# A Solution for Fast Parallel-Series Impedance Conversion in Texas Instruments Power Supply Design

This article will show you how to quickly convert shunt impedance to series impedance (and vice versa). The article also shows that a graph of this conversion as a function of frequency looks a lot like a Smith chart ” title=”Smith Chart”>Smith Chart. The method described in this article is useful in simplifying the equivalent circuit of a transformer or filter network to two end devices. Figure 1 shows the conversion equation for converting a parallel circuit to a series circuit (see Appendix 1 for the derivation).

Figure 1: These circuits are equivalent circuits at one frequency.

Interestingly, these expressions form some circles in the Rs/Xs series layer if one of the parallel components is fixed and the other varies from open to short. Differences can come from changes in component values or from component impedances that vary with frequency. Figure 2 shows an example of these differences. The X-axis represents series resistance, while the Y-axis represents series reactance.

There are 2 circles here: one for constant parallel resistance and one for constant reactance. The constant resistance line is symmetrical around the X axis. When the reactance is near the open circuit, the impedance is equal to the parallel resistance. Due to the reduced reactance, the curved path follows the circle to the starting point, which is positive for the inductive component and negative for the capacitive component. The curve tends to zero due to the reduced reactance. At 1/2 the parallel resistance distance, the circle is centered on the X axis and has the same radius.

In addition, it should be noted that the slope of the line connecting the starting point and a point on the circle is the Q of the circuit. That is, the value of the shunt reactance is larger when the lowest Q occurs, and the shunt reactance is lower when the highest Q occurs. Another interesting thing about this circle is that it can indicate the impedance of a parallel resonant LCR circuit. Referring to the constant parallel R curve, at low frequencies the Inductor impedance is smaller and you start at the starting point. As the frequency rises, the impedance is positive in the first quarter circle until the capacitive reactance equals the resonant inductive response (1 on the x-axis). After that, you turn into the second quarter circle and continue around the circle.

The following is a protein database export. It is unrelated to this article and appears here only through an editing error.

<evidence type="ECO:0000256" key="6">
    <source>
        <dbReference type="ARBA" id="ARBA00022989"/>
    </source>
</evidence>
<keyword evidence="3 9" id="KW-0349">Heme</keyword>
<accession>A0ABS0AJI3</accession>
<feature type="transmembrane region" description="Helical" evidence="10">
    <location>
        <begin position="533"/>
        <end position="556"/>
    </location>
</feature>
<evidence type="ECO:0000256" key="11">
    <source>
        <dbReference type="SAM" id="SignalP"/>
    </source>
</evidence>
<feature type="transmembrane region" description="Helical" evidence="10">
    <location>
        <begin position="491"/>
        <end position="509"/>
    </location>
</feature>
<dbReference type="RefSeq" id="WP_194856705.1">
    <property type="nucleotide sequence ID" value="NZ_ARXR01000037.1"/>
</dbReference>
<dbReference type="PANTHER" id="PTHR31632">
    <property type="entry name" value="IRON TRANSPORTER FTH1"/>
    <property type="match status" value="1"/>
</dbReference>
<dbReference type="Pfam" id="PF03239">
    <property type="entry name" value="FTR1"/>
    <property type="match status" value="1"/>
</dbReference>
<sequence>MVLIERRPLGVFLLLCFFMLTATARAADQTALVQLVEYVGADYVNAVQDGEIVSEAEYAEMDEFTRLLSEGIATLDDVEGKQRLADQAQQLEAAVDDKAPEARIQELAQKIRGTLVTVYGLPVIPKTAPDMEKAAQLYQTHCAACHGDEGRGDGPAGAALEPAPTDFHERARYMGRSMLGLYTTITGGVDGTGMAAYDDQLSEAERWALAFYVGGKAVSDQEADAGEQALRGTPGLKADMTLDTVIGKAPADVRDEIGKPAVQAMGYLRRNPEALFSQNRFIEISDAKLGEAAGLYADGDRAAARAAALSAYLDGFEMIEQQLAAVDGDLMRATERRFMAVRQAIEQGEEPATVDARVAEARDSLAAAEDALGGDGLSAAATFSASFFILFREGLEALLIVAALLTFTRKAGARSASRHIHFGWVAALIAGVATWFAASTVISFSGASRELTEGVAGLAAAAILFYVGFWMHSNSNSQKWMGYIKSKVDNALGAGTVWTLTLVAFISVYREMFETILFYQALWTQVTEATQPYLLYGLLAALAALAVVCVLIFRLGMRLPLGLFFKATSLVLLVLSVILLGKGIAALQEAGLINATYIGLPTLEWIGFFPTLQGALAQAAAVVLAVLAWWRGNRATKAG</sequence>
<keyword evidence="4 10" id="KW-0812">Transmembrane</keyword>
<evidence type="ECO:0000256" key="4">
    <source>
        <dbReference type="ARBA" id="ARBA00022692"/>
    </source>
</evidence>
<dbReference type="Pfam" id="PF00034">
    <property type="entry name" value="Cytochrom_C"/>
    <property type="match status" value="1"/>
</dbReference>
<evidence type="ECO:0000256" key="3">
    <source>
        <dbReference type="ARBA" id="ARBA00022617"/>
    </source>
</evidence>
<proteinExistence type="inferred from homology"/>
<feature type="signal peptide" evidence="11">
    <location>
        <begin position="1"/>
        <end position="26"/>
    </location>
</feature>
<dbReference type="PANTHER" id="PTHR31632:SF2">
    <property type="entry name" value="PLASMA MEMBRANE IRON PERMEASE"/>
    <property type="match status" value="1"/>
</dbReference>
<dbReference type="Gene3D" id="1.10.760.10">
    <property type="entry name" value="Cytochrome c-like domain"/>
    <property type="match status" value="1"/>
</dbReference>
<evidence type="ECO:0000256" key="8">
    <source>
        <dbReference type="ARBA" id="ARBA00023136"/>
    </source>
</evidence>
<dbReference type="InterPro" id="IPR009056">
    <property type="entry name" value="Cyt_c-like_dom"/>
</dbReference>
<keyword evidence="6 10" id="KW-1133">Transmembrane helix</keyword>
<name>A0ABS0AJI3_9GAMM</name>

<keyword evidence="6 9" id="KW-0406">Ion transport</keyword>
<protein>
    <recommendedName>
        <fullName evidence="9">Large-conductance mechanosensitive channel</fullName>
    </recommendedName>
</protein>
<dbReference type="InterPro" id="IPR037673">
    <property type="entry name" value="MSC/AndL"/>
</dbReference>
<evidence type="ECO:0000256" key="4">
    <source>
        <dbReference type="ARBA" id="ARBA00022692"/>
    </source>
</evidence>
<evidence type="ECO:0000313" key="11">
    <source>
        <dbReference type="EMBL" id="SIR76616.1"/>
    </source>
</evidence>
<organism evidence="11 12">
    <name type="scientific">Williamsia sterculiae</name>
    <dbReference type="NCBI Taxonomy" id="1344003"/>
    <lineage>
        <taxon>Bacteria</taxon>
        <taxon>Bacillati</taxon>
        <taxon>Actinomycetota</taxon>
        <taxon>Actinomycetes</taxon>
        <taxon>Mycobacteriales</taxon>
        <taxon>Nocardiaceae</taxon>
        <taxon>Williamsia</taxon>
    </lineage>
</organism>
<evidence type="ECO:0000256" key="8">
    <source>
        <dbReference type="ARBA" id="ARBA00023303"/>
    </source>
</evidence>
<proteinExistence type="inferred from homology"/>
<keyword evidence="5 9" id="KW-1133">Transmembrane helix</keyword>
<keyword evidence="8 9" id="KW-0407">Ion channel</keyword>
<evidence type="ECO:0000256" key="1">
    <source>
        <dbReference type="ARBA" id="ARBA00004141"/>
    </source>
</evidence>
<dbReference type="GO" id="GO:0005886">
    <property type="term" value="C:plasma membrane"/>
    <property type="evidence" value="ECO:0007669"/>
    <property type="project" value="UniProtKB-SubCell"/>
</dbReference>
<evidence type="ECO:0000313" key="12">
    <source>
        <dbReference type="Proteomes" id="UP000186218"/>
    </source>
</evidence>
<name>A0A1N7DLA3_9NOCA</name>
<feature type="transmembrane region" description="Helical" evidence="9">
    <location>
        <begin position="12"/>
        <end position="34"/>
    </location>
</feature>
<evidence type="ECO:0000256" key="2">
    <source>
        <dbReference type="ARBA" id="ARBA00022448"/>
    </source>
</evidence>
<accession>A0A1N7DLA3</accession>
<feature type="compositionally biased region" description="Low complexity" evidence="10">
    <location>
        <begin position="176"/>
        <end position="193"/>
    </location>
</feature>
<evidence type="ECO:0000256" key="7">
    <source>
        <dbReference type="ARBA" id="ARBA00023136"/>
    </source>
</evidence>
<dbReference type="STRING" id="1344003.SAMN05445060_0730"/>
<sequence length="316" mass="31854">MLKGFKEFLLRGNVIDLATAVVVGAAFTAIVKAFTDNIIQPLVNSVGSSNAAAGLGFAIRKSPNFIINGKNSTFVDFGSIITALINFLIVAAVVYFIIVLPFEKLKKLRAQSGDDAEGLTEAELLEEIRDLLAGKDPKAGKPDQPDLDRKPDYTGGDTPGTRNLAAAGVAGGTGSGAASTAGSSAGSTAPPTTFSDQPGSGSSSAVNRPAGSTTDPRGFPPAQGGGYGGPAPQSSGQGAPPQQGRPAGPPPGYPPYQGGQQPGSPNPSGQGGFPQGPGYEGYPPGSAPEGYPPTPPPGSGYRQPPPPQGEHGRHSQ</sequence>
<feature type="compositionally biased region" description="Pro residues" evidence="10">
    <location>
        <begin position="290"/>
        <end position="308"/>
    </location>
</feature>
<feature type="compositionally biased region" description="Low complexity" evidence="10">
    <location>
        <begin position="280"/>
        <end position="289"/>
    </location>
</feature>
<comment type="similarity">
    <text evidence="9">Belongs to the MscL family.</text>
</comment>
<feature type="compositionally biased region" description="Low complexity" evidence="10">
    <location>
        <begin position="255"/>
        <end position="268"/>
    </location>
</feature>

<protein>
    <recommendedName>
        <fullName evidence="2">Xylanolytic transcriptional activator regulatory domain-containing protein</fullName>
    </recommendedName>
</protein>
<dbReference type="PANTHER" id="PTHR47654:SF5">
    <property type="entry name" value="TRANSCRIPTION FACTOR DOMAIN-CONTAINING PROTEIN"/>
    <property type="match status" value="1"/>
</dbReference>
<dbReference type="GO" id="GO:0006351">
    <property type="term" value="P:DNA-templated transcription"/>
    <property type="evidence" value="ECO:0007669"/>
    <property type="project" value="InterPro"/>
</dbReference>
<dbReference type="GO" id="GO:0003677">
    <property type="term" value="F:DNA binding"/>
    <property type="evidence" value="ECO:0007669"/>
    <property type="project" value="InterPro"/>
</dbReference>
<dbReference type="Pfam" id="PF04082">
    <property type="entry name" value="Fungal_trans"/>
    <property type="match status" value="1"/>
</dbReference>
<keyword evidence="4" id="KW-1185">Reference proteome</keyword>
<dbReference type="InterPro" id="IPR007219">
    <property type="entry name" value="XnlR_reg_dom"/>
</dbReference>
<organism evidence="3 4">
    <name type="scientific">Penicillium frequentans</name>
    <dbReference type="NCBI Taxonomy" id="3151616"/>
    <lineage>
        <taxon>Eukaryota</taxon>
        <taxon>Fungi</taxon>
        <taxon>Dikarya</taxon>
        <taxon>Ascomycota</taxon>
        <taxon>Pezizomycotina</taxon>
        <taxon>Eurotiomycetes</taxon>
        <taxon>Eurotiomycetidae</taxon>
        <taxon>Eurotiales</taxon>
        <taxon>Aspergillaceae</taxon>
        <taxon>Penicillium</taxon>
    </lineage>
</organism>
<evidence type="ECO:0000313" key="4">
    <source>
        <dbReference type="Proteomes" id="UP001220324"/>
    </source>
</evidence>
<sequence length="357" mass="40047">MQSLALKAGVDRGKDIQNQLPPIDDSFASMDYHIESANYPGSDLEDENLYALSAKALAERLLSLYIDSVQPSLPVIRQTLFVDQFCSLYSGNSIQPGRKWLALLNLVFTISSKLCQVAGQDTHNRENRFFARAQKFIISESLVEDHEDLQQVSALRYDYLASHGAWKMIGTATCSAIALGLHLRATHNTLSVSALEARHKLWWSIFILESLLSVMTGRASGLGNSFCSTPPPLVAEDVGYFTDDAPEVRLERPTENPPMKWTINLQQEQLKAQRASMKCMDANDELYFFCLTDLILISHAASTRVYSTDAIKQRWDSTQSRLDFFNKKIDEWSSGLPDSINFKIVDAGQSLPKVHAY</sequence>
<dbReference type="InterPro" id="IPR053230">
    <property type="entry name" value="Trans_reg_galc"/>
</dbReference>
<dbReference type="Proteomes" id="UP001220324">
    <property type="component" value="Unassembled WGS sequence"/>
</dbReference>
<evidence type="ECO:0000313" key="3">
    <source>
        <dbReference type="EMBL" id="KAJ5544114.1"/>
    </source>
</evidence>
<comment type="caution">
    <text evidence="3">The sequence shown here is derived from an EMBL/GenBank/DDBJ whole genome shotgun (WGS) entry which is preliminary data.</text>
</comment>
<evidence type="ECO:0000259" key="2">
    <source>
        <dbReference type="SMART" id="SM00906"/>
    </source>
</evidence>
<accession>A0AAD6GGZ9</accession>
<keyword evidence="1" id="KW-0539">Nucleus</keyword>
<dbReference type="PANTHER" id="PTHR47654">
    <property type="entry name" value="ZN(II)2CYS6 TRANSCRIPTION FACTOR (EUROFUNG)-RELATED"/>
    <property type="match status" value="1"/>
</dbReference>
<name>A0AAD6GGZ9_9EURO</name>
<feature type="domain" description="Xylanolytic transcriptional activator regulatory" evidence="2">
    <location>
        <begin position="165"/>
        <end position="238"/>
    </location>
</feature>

Figure 2: Constant parallel resistance mapped as a circle.

The second curve shows the impedance circle for fixed reactance and parallel variable resistance. It has the same shape as the constant R-curve, but it is centered on the Y-axis.

So how to use it? It is useful when you need to estimate how much the inductor DC resistance (DCR) and capacitor equivalent series resistance (ESR) contribute to the output impedance of the power filter. Figure 3 illustrates this. The output impedance is highest at resonance, so the filter resonance frequency must first be calculated. Next, perform series-parallel conversion for the inductor-DCR combination and the capacitor-ESR combination. Finally, simply combine the three parallel resistors that are already in parallel. For example, if you have a 47uF ceramic capacitor with essentially 0 Ohm ESR, and a 10µH output inductor with 50 mOhm DCR. The resonant frequency is 7kHz. At this frequency, the inductor has a reactance of 0.4 Ohm, resulting in a Q of 8 and a parallel resistance of 3 Ohm. A faster method is to use the characteristic impedance ((L/C) 0.5) for the inductive reactance at resonance.

Figure 3: Series-parallel conversion simplifies circuit analysis.

Next time, we’ll discuss some methods of isolating power compensation, so stay tuned.

For more details on the content of this article and other power solutions, please visit: www.ti.com.cn/power.

Appendix 1: Series Conversion of Parallel Circuits.

At a certain frequency, the two circuits shown in Figure 1 are equivalent. Compute the series equivalent circuit of the parallel section:

Make the real and imaginary terms equal, divide the numerator and denominator by Xp2, and substitute Q=Rp/Xp.

Similarly, solve for Xs.

Author: Robert Kollman

Texas Instruments (TI)

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